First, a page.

Tiah was fine until 8pm three nights ago. I noticed on our walk back from romping around the forest that she was walking really slowly. Then as nighttime came she began panting and her belly was spasming. She’d had an extra long, heavy heat cycle this month. And then had mated with Timber at the barn 3 weeks ago. My son hadn’t realized she was still fertile and had taken her with him to do the horse chores. She and Timber (the resident, intact male dog) disappeared to the back pasture for 45 minutes, so we were pretty sure she was impregnated.
At this point, she was 3 weeks pregnant. She’d had some episodes of fatigue (consistent with pregnancy) and some random panting (again, numerous sites said this occurred during pregnancy) in the last 10 days, and so I wondered if she was getting ready to miscarry or something.
Around midnight she vomited bile and then vomited clear, foamy saliva a few more times. By 3 a.m. she couldn’t walk upstairs, so we carried her up. Zara stayed up with her all night and woke me at 7 a.m. to tell me she was no better, and could no longer drink any water without vomiting. So I took her to the Emergency Vet Clinic. Long story short, the vets couldn’t do much to help her as she had a severe uterine infection (pyometra) that would have to be stabilized with IV antibiotics first and then surgery after/if she stabilized. They felt her chances of surviving both interventions were very low and price of course very high. I chose to bring her home to die on the earth, in the sunshine. And she passed about 3 hours after I got her home.
Zara and I carried her outside to lie on a blanket with us in the last of the Autumn sunshine, but she got up and walked under the Black Locust tree to lie down hidden by its thorny branches, about 10 feet away from us. Another sign that she was getting ready to transition from this plane of existence. At one point, I got up to sit on a rock about 2 feet away from her and she heaved herself up to move to the other side of the tree, putting 4 feet between us. Message received. I believe she needed physical distance to help her 3D body/personality let go of this realm – her ties to Zara and I were so strong.
As I sat near Tiah and midwifed her death, I didn’t want her to suffer anymore – sepsis and organ failure is not an easy death – so I searched for a vet who would come to the house and administer euthanasia. There were only 3 vets who would service our area; one was on health leave, the other on holidays until Oct. 11th, the third did not work on Thursdays – the day Tiah was dying. Did Tiah know all this when she chose her death day?
I worked with Tiah to create separation between her conscious mind, her soul, and her physical body. To pull her consciousness up and out of her body to the Observer position – where she could witness everything that was happening, but didn’t have to feel it. As you may know, I have all my dental work done (extractions, crowns, jaw surgery) with no anaesthetic because I developed this technique – you can feel what is happening, but it doesn’t hurt. Pain does not have to hurt. I had never done this for someone else before though, but my connection with Tiah, and her surrender, was strong enough that I could perform this service for her.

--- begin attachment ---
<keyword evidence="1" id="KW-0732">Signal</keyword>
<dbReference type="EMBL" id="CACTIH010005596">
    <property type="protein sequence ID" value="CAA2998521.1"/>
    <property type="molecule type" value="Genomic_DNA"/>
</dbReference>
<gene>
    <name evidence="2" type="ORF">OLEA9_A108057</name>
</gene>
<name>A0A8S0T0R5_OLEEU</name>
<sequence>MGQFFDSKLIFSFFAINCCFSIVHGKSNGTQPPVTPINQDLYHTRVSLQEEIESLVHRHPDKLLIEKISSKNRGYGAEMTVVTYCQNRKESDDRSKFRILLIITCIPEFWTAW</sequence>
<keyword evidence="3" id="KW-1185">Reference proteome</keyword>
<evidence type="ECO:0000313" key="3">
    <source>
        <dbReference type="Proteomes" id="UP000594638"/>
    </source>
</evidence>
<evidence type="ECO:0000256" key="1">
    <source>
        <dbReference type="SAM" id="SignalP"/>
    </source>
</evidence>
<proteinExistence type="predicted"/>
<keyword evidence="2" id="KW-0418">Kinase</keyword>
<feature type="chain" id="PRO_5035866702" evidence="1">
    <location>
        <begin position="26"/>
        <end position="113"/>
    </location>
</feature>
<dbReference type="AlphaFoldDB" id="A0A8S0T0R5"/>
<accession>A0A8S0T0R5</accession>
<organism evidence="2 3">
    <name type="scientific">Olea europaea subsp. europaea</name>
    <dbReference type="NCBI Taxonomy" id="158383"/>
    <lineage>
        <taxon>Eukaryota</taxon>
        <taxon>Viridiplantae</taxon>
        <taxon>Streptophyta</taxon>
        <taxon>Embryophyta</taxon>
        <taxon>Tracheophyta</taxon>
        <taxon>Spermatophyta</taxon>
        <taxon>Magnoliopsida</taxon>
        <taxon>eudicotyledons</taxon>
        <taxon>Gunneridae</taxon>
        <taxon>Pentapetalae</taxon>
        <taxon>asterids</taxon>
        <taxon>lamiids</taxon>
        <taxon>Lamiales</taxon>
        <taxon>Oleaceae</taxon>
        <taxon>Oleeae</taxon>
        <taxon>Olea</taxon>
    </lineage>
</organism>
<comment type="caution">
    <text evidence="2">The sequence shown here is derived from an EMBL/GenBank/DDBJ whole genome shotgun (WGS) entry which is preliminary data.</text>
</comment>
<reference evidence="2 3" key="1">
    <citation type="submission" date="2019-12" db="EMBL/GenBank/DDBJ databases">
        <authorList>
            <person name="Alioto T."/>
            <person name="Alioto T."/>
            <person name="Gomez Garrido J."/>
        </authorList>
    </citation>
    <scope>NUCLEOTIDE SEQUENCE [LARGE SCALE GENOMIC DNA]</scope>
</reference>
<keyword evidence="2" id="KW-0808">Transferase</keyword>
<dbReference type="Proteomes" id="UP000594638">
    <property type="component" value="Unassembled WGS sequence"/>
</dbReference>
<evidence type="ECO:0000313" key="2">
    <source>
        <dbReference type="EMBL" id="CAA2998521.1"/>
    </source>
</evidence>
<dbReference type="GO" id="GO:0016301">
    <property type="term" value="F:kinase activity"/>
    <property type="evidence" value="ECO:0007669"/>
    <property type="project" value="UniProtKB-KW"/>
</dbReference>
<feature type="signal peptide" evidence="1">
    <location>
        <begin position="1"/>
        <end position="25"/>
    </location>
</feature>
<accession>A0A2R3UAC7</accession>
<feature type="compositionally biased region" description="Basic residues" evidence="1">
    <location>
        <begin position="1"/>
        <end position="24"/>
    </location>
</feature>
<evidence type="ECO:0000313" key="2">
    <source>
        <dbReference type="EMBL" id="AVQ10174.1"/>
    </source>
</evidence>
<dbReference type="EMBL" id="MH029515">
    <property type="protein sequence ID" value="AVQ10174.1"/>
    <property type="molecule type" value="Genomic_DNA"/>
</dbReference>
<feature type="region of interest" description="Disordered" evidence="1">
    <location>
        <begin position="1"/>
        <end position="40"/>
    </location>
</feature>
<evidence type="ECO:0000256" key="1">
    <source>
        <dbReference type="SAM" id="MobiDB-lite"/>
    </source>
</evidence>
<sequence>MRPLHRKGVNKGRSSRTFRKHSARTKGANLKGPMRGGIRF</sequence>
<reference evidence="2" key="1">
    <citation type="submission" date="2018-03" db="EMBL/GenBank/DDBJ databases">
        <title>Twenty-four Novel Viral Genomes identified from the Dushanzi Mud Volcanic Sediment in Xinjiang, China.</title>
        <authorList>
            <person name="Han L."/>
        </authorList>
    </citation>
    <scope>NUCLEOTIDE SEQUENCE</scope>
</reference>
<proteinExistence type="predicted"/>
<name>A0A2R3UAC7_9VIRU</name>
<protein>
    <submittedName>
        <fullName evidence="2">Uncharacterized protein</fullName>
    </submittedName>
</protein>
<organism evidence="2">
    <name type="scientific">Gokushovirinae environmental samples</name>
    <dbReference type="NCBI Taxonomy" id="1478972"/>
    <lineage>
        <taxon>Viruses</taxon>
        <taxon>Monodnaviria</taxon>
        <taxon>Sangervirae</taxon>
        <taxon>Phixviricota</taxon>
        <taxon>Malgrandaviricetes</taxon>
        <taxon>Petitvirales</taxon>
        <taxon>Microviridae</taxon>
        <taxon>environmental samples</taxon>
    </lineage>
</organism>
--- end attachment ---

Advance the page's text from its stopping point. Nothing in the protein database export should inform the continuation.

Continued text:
Zara and I then had to help her spirit leave – her physical body was so strong and held on so tight. The way I see it, the soul is held in a kind of webbed womb/case/container. And I had to go in and loosen the weaving, stretch it out, create some space, for her soul to slip out. Smart medicine woman that she was, she had positioned herself on a downward slope, so that when she vomited near the end, she wouldn’t choke on it.
After she released her soul and took her last breath, we both knew we couldn’t touch her for a long time – about 30 minutes. Like our touch would give her strong body the ability to yank her spirit back in. So we kept working with her spirit, cutting cords, giving gratitude for her life and gifts, releasing, giving her permission to leave, etc. When she was finally GONE gone, we held ceremony with drum and sage and Zara placed her death rocks on her body. Her eternal blue glowing self was draped around Zara, covering/cradling her from behind.
Kumba came home from the barn about half an hour later, with Oscar. He was bouncing and HAPPY, like Tiah was with him. Der. We took him out to the body and he sniffed her and all around the area, gathering the story. Then lay down about 8 feet away where he could see her while I stood there observing him. After 5 minutes or so, I started walking to the house and he bounded happily after me, excited to get his bone for the evening.
Interestingly, the horses at the ranch were bucking and running around like crazy at about 5pm – which is when we were in ceremony for Tiah. Interesting to note, I got Tiah just before I got Zorra. So she stayed with us for 7 years through the journey of all 11 horses, purchasing the ranch (no small task!) and getting the horses onto the ranch. She transitioned on October 7th on the New Moon. Perhaps one of her main objectives coming here was to help me make all that happen and support me through the tremendous challenges.
Tiah is the first one of my animals to die, without giving me any warning. All my other animals have told me when they’re getting ready to transition. So her death slammed into me like a freight train. I don’t know why Zara and I had to walk this pathway for her death, but I trust Tiah. Kesia wrote to me:
“There is something in being pulled without control into deep grief. It expands us, humbles us (as in humus… brings us closer to the earth), draws from us more raw power than we could ever intend… it’s just SO MUCH and we could never consciously choose it, except by agreeing to love as deeply and entirely as we can.”
As per usual, our beautiful Kesia manages to language the essence of it all.